Petron Automation named Manufacturer of the Year
PROSPECT – Petron Automation Inc. has come a long way since its humble beginnings almost four decades ago, having been named Manufacturer of the Year Friday at the 20th annual Harold Webster Smith Awards.
Mike Petro Sr., a tool maker, and his wife Patricia Petro founded the Watertown company in 1980 in a one-car garage at their home as Petron Automated Machine Products, building specialized machinery for the manufacturing industry.
“Who would have thought that in 1980 when my father Mike Sr. started this business out of one-car garage running secondary machinery and then moving into a 3,000-square-foot rent employing only a handful of people that we would be standing here today?” Mike Petro Jr., the company’s operations manager, said Friday in accepting the award in front of about 230 people at the awards ceremony.
The annual awards breakfast was held at the Aria Wedding and Banquet Facility in honor of Harold Webster Smith, founder of Webster Bank as First Federal Savings of Waterbury in 1935. The Waterbury Regional Chamber’s Small Business Council organized the event, at which awards are given for Small Business of the Year, Entrepreneur of the Year and Manufacturer of the Year, every year since 1998.
Largay Travel Inc., of Waterbury was named Small Business of the Year.
Daniel Sanchez, owner of Onyx II Fine Jewelers at in Watertown, received the Entrepreneur of the Year Award.
In 1981 Petron Automation moved the family-run business, which has made high-precision parts for numerous industries, including aerospace, automotive and electronics, into a 3,000-square-foot shop on New Wood Road. In 1992, they built a 7,500-square-foot plant at 65 Mountain View Drive in Watertown.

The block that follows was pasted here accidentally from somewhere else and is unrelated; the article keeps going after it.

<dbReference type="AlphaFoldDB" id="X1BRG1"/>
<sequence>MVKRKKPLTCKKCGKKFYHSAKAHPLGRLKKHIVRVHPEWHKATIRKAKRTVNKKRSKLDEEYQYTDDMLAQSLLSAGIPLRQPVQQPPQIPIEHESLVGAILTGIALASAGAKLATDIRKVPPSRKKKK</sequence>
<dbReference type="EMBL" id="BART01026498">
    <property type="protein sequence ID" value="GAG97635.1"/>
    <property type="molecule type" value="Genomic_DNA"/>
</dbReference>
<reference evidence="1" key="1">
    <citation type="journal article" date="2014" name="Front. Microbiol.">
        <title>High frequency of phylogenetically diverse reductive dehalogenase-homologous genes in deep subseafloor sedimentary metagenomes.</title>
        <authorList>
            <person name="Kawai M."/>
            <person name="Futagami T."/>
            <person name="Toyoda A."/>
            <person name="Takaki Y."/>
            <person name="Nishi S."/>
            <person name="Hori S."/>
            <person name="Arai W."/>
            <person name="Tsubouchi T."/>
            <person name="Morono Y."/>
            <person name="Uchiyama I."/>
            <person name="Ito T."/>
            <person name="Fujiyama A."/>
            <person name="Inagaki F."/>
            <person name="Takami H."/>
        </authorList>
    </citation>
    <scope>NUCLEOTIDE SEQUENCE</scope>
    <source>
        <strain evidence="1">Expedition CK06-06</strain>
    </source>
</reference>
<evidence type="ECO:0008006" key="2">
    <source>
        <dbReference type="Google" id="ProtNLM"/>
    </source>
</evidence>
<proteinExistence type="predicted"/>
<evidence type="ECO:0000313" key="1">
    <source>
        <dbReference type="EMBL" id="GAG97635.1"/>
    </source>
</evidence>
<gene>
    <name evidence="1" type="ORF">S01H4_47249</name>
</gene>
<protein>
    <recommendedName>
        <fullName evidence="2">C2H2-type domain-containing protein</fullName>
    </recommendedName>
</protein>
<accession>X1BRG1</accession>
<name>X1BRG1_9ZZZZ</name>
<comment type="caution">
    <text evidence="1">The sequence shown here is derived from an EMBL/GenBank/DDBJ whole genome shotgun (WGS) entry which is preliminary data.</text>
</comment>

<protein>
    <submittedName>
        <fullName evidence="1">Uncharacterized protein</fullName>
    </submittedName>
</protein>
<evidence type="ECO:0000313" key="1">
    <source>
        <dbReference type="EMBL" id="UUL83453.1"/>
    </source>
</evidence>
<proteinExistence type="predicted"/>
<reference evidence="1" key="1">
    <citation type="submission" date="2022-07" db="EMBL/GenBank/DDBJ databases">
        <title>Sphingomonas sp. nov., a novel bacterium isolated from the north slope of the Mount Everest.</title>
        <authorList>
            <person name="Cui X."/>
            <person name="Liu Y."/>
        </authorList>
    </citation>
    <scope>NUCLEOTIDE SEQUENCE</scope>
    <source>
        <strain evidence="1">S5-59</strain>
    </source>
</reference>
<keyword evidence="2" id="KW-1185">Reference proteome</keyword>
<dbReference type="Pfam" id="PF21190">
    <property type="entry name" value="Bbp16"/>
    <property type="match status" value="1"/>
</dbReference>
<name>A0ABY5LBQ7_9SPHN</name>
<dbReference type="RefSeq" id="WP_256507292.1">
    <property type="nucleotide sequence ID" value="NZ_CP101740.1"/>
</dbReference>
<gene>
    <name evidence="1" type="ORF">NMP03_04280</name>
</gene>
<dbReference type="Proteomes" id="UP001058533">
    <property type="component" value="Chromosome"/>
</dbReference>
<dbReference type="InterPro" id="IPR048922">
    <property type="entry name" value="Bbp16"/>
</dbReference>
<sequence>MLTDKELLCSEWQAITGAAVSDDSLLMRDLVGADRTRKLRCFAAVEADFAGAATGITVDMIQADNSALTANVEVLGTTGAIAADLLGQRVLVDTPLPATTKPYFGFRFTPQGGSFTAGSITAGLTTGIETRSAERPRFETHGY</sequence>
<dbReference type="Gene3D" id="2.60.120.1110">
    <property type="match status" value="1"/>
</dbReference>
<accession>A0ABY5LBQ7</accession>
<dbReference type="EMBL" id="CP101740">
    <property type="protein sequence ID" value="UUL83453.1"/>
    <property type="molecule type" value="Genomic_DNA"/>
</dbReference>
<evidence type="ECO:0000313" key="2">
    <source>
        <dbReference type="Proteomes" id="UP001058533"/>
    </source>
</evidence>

“I always thought I had the talents to do something better, so I talked it over with my wife,” Mike Petro Sr., 75, company president, said of starting the company recently while at the plant with his son Mike Petro Jr. “The overhead was non-existent while doing it in a garage.”
Patricia Petro serves as vice president and Chis Petro, Mike Petro Jr.’s brother, is a computer-numeric-control, or CNC, router programmer.
Mike Petro Jr., 45, said the company added another 9,000 square feet to the factory a few years ago with help from a state loan to bring in several more Torno Swiss-type CNC routers that run 24 hours a day. He said the plant now has 22 Torno machines valued from $200,000 to $800,000 each and other equipment throughout its 17,000-square-foot plant with pristine concrete floors, white walls and high ceilings.
“By adding the technology, we’re able to compete in the global market, which brings in more business,” he said, adding Petron was ISO-certified 18 months ago to make medical parts. “There’s constantly growth in the medical industry, and that’s something we strived for over the past few years.”
He said medical parts sales constitute about 40 percent of the company’s business.
In the past year, the firm has added nine full-time employees, one part-time worker and six temporary workers to bring its staff to 32 full-time and part-time workers to keep up with the demand for their parts, Mike Petro Sr. said.
“Business was going through the roof,” he said of the need to grow the business. “Either you don’t take the work, or you expand.”